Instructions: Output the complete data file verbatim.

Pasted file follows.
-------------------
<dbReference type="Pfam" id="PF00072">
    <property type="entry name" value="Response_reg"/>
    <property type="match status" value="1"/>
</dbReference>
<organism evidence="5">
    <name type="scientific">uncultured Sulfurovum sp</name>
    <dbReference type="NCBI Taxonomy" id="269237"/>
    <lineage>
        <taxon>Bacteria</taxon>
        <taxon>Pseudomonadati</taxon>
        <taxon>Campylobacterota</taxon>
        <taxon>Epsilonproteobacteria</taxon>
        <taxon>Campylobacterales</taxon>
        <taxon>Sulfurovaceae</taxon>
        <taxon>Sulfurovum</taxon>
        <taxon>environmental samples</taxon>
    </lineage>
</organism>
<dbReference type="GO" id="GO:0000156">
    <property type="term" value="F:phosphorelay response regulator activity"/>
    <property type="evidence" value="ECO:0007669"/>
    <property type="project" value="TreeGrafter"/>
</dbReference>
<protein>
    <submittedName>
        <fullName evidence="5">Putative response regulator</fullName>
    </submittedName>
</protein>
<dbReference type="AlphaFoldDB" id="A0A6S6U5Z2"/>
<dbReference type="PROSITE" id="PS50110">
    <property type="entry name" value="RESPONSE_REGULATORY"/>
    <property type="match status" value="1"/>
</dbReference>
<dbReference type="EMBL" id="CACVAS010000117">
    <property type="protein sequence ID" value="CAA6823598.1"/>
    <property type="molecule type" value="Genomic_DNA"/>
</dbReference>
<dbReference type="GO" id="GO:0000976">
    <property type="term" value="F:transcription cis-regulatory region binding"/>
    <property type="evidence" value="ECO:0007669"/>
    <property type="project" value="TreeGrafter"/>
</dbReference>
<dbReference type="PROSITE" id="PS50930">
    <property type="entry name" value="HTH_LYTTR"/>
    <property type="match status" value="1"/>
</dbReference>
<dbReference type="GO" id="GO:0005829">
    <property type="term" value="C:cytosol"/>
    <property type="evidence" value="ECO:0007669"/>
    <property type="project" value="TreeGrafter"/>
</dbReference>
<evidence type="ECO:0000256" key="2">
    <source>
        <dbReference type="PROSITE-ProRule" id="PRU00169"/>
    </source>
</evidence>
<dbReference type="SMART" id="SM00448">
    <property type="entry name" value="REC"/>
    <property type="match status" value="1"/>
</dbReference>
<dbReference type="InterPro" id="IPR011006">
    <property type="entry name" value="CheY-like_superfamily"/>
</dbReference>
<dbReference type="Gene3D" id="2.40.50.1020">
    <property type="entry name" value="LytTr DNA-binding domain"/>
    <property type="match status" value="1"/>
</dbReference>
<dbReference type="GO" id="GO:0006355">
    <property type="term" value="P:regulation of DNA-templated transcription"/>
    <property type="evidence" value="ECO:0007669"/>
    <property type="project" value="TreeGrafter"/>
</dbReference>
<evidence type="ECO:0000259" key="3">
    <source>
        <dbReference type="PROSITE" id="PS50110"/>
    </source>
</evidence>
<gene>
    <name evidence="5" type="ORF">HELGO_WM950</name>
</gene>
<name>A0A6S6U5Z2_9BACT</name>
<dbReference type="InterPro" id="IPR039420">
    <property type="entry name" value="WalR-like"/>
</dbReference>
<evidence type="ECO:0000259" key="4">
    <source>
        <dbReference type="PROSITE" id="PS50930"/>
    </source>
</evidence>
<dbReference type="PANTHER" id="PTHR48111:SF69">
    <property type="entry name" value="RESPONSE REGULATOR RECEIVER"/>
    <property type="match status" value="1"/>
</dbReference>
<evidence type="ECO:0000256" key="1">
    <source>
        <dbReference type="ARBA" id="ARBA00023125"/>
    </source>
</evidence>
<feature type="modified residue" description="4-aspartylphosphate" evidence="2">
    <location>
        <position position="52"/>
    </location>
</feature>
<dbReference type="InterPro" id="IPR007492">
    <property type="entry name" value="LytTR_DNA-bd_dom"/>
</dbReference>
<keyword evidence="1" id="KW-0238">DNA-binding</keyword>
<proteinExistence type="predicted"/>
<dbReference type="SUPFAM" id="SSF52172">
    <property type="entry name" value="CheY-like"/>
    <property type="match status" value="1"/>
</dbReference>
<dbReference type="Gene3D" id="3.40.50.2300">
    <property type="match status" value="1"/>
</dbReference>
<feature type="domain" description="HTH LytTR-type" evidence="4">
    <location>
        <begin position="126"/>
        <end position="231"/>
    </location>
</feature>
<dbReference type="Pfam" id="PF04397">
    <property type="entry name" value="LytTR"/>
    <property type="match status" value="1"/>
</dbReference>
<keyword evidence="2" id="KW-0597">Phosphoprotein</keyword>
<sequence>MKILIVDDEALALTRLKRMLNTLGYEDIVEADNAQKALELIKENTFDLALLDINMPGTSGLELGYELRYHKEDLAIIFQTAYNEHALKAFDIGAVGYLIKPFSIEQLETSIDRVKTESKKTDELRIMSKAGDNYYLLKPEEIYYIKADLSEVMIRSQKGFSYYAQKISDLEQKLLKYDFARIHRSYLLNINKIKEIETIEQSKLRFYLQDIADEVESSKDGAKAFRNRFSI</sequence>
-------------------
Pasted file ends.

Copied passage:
<dbReference type="Pfam" id="PF00072">
    <property type="entry name" value="Response_reg"/>
    <property type="match status" value="1"/>
</dbReference>
<organism evidence="5">
    <name type="scientific">uncultured Sulfurovum sp</name>
    <dbReference type="NCBI Taxonomy" id="269237"/>
    <lineage>
        <taxon>Bacteria</taxon>
        <taxon>Pseudomonadati</taxon>
        <taxon>Campylobacterota</taxon>
        <taxon>Epsilonproteobacteria</taxon>
        <taxon>Campylobacterales</taxon>
        <taxon>Sulfurovaceae</taxon>
        <taxon>Sulfurovum</taxon>
        <taxon>environmental samples</taxon>
    </lineage>
</organism>
<dbReference type="GO" id="GO:0000156">
    <property type="term" value="F:phosphorelay response regulator activity"/>
    <property type="evidence" value="ECO:0007669"/>
    <property type="project" value="TreeGrafter"/>
</dbReference>
<protein>
    <submittedName>
        <fullName evidence="5">Putative response regulator</fullName>
    </submittedName>
</protein>
<dbReference type="AlphaFoldDB" id="A0A6S6U5Z2"/>
<dbReference type="PROSITE" id="PS50110">
    <property type="entry name" value="RESPONSE_REGULATORY"/>
    <property type="match status" value="1"/>
</dbReference>
<dbReference type="EMBL" id="CACVAS010000117">
    <property type="protein sequence ID" value="CAA6823598.1"/>
    <property type="molecule type" value="Genomic_DNA"/>
</dbReference>
<dbReference type="GO" id="GO:0000976">
    <property type="term" value="F:transcription cis-regulatory region binding"/>
    <property type="evidence" value="ECO:0007669"/>
    <property type="project" value="TreeGrafter"/>
</dbReference>
<dbReference type="PROSITE" id="PS50930">
    <property type="entry name" value="HTH_LYTTR"/>
    <property type="match status" value="1"/>
</dbReference>
<dbReference type="GO" id="GO:0005829">
    <property type="term" value="C:cytosol"/>
    <property type="evidence" value="ECO:0007669"/>
    <property type="project" value="TreeGrafter"/>
</dbReference>
<evidence type="ECO:0000256" key="2">
    <source>
        <dbReference type="PROSITE-ProRule" id="PRU00169"/>
    </source>
</evidence>
<dbReference type="SMART" id="SM00448">
    <property type="entry name" value="REC"/>
    <property type="match status" value="1"/>
</dbReference>
<dbReference type="InterPro" id="IPR011006">
    <property type="entry name" value="CheY-like_superfamily"/>
</dbReference>
<dbReference type="Gene3D" id="2.40.50.1020">
    <property type="entry name" value="LytTr DNA-binding domain"/>
    <property type="match status" value="1"/>
</dbReference>
<dbReference type="GO" id="GO:0006355">
    <property type="term" value="P:regulation of DNA-templated transcription"/>
    <property type="evidence" value="ECO:0007669"/>
    <property type="project" value="TreeGrafter"/>
</dbReference>
<evidence type="ECO:0000259" key="3">
    <source>
        <dbReference type="PROSITE" id="PS50110"/>
    </source>
</evidence>
<gene>
    <name evidence="5" type="ORF">HELGO_WM950</name>
</gene>
<name>A0A6S6U5Z2_9BACT</name>
<dbReference type="InterPro" id="IPR039420">
    <property type="entry name" value="WalR-like"/>
</dbReference>
<evidence type="ECO:0000259" key="4">
    <source>
        <dbReference type="PROSITE" id="PS50930"/>
    </source>
</evidence>
<dbReference type="PANTHER" id="PTHR48111:SF69">
    <property type="entry name" value="RESPONSE REGULATOR RECEIVER"/>
    <property type="match status" value="1"/>
</dbReference>
<evidence type="ECO:0000256" key="1">
    <source>
        <dbReference type="ARBA" id="ARBA00023125"/>
    </source>
</evidence>
<feature type="modified residue" description="4-aspartylphosphate" evidence="2">
    <location>
        <position position="52"/>
    </location>
</feature>
<dbReference type="InterPro" id="IPR007492">
    <property type="entry name" value="LytTR_DNA-bd_dom"/>
</dbReference>
<keyword evidence="1" id="KW-0238">DNA-binding</keyword>
<proteinExistence type="predicted"/>
<dbReference type="SUPFAM" id="SSF52172">
    <property type="entry name" value="CheY-like"/>
    <property type="match status" value="1"/>
</dbReference>
<dbReference type="Gene3D" id="3.40.50.2300">
    <property type="match status" value="1"/>
</dbReference>
<feature type="domain" description="HTH LytTR-type" evidence="4">
    <location>
        <begin position="126"/>
        <end position="231"/>
    </location>
</feature>
<dbReference type="Pfam" id="PF04397">
    <property type="entry name" value="LytTR"/>
    <property type="match status" value="1"/>
</dbReference>
<keyword evidence="2" id="KW-0597">Phosphoprotein</keyword>
<sequence>MKILIVDDEALALTRLKRMLNTLGYEDIVEADNAQKALELIKENTFDLALLDINMPGTSGLELGYELRYHKEDLAIIFQTAYNEHALKAFDIGAVGYLIKPFSIEQLETSIDRVKTESKKTDELRIMSKAGDNYYLLKPEEIYYIKADLSEVMIRSQKGFSYYAQKISDLEQKLLKYDFARIHRSYLLNINKIKEIETIEQSKLRFYLQDIADEVESSKDGAKAFRNRFSI</sequence>